“I’m going to go talk to Gretchen for a minute,” I told Marie.

  I waited until the editor ended a call, and then I ducked into her office. Gretchen peered at me over stacks of papers, books, and a half-proofed manuscript. “Hmm?”

  “We got this manuscript in a bit back. ” I held it up. “I know it’s unsolicited, but it’s really good. It’s a history of Alexander the Great in the form of a tabloid. ” She looked unimpressed, so I plunged on, pitching the book as though I was its agent. “Several similar books have been published recently—collections of historical tweets, world history and classic literature interpreted through Facebook—it’s like those. Clever, but informative. ” I handed it over to her, heart pounding.

  She barely flipped through it. “You know we don’t take unsolicited manuscripts. ”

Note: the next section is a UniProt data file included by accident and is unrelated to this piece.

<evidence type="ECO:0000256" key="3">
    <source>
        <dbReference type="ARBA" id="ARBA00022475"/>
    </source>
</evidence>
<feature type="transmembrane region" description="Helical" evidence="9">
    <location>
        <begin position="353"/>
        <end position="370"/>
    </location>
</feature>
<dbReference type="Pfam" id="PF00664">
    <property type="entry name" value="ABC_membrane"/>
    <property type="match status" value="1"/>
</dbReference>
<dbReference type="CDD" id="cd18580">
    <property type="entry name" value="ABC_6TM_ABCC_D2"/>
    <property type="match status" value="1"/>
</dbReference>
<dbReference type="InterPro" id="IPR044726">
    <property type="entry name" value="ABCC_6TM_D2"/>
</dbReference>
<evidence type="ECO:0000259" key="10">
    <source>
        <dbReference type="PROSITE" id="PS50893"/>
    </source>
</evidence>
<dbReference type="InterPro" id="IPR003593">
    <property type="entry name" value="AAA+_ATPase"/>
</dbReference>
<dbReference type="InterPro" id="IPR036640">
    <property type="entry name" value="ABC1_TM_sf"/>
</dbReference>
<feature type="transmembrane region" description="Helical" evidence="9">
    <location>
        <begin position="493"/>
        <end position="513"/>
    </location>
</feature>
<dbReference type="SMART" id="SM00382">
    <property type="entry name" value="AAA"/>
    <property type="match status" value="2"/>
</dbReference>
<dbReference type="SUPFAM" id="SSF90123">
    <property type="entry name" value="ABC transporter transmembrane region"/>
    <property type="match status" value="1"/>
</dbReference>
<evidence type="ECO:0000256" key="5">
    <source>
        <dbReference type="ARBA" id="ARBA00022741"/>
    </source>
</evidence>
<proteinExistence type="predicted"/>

“I know. But I think this is worth looking at. ”

  She shrugged, handing the book back to me. “We’re already swamped with books, and to be honest, I don’t see anything that special about this. How many people are interested in Alexander the Great?”

  Usually I would back down at this point, muttering that was right and retreating to my corner. But Ryan’s insidious, unwanted voice whispered, “I don’t believe for a second you could be scared of anyone. ” “It’s really well done. But if you’re not interested. . . Would you mind if I talked to the author?” At the request, my nerves started up a can-can line.

  Gretchen frowned at me like I was crazy. “What do you mean? Talk about what?”

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New York Leopards